The evidence from systematic reviews and meta-analyses published in orthodontic literature. Where do we stand?

Koletsi, Despina; Fleming, Padhraig S; Eliades, Theodore; Pandis, Nikolaos (2015). The evidence from systematic reviews and meta-analyses published in orthodontic literature. Where do we stand? European journal of orthodontics, 37(6), pp. 603-609. Oxford University Press 10.1093/ejo/cju087

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AIM To analyse meta-analyses included in systematic reviews (SRs) published in leading orthodontic journals and the Cochrane Database of Systematic Reviews (CDSR) focusing on orthodontic literature and to assess the quality of the existing evidence. MATERIALS AND METHODS Electronic searching was undertaken to identify SRs published in five major orthodontic journals and the CDSR between January 2000 and June 2014. Quality assessment of the overall body of evidence from meta-analyses was conducted using the Grading of Recommendations Assessment, Development and Evaluation working group (GRADE) tool. RESULTS One hundred and fifty-seven SRs were identified; meta-analysis was present in 43 of these (27.4 per cent). The highest proportion of SRs that included a meta-analysis was found in Orthodontics and Craniofacial Research (6/13; 46.1 per cent), followed by the CDSR (12/33; 36.4 per cent) and the American Journal of Orthodontics and Dentofacial Orthopaedics (15/44; 34.1 per cent). Class II treatment was the most commonly addressed topic within SRs in orthodontics (n = 18/157; 11.5 per cent). The number of trials combined to produce a summary estimate was small for most meta-analyses with a median of 4 (range: 2-52). Only 21 per cent (n = 9) of included meta-analyses were considered to have a high/moderate quality of evidence according to GRADE, while the majority were of low or very low quality (n = 34; 79.0 per cent). CONCLUSIONS Overall, approximately one quarter of orthodontic SRs included quantitative synthesis, with a median of four trials per meta-analysis. The overall quality of evidence from the selected orthodontic SRs was predominantly low to very low indicating the relative lack of high quality of evidence from SRs to inform clinical practice guidelines.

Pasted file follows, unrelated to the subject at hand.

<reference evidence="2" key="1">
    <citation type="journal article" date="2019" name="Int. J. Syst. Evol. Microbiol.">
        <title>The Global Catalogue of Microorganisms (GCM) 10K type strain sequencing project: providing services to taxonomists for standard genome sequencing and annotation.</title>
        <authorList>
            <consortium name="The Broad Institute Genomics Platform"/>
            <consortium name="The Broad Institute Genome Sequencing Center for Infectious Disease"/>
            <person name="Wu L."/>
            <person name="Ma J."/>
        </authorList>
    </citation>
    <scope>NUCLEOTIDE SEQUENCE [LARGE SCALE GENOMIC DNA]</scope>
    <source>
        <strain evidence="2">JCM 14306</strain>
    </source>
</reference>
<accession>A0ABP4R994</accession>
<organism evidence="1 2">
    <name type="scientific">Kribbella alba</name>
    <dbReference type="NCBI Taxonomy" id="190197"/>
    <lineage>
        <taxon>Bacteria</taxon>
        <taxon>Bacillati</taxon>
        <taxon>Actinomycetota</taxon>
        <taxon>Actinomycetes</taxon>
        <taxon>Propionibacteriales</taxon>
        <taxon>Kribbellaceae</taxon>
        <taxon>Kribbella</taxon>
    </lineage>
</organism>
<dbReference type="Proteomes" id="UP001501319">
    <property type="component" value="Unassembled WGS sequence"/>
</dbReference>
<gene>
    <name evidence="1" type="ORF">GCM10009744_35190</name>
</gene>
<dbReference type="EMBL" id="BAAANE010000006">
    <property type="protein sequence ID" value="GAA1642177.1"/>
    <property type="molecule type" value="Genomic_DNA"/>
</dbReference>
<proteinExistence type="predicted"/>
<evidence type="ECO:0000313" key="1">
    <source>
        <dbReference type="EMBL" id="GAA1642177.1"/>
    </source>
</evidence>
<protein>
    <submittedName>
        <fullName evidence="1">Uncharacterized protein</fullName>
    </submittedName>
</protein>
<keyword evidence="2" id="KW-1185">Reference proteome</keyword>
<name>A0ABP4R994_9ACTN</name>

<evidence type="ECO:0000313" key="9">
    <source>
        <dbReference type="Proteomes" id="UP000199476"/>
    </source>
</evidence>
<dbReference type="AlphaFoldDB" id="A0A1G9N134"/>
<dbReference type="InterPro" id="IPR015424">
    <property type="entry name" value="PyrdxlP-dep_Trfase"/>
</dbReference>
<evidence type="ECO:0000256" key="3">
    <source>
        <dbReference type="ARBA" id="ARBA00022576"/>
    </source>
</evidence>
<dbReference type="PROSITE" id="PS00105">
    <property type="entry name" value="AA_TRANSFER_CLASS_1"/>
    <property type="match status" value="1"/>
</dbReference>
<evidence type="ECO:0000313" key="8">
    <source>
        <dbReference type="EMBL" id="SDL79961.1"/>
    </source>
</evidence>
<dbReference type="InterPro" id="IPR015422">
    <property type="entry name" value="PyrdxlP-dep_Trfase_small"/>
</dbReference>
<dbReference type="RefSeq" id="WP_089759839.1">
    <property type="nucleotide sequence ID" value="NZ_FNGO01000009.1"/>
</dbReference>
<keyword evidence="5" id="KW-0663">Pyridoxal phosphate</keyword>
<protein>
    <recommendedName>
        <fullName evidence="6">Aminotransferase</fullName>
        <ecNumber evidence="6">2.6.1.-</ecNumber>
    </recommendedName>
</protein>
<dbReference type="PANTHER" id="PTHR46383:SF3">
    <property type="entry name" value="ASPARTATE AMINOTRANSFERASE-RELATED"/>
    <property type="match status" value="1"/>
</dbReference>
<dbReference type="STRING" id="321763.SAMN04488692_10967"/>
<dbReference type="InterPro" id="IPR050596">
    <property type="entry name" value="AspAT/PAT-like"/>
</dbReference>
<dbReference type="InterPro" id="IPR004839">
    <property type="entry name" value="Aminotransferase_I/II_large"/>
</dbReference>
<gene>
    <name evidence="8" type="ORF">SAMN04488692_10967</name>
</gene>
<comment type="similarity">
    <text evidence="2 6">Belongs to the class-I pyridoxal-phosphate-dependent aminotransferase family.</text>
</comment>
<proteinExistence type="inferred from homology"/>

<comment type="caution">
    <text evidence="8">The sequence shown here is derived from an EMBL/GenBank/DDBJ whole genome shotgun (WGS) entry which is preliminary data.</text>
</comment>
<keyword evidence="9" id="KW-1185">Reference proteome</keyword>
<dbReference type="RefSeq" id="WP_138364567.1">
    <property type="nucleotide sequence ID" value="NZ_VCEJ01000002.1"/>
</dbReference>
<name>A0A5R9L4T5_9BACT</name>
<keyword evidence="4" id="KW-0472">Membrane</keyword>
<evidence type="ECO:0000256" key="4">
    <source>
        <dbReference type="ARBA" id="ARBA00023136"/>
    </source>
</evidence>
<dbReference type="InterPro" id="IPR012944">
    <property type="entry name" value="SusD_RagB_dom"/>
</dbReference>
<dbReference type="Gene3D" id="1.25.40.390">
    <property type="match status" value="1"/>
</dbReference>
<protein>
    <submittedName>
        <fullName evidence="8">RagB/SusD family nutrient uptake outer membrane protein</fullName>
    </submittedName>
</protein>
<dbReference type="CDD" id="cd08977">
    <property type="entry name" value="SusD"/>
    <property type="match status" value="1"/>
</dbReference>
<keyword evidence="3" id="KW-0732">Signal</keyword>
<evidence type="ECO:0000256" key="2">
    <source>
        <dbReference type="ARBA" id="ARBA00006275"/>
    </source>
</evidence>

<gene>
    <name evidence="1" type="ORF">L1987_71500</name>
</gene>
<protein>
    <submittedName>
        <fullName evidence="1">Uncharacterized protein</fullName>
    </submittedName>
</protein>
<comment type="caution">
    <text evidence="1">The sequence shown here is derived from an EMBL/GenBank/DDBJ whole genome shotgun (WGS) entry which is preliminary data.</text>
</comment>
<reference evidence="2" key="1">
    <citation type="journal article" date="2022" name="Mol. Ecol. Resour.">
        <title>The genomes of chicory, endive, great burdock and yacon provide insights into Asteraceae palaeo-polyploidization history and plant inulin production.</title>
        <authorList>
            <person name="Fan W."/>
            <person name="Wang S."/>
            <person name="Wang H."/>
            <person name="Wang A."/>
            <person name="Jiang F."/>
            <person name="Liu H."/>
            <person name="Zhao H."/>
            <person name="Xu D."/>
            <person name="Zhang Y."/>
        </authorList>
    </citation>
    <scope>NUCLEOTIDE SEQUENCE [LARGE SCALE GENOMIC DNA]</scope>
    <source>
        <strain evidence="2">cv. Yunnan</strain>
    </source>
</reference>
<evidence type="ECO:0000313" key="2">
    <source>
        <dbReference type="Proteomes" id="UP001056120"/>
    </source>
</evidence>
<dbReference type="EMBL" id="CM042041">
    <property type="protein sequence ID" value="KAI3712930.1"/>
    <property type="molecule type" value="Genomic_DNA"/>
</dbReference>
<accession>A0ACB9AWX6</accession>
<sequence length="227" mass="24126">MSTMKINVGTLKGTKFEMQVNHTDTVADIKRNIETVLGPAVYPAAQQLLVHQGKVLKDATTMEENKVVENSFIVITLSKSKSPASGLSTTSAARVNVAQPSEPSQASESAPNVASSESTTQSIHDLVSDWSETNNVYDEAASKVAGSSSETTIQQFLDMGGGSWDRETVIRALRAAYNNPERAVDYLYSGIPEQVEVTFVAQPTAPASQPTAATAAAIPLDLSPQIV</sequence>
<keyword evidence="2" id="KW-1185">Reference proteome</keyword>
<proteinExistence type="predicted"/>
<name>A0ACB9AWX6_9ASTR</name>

Item Type:

Journal Article (Original Article)


04 Faculty of Medicine > School of Dental Medicine > Department of Orthodontics

UniBE Contributor:

Eliades, Theodore and Pandis, Nikolaos


600 Technology > 610 Medicine & health




Oxford University Press




Eveline Carmen Schuler

Date Deposited:

29 Mar 2016 14:29

Last Modified:

01 Dec 2018 02:31

Publisher DOI:


PubMed ID:





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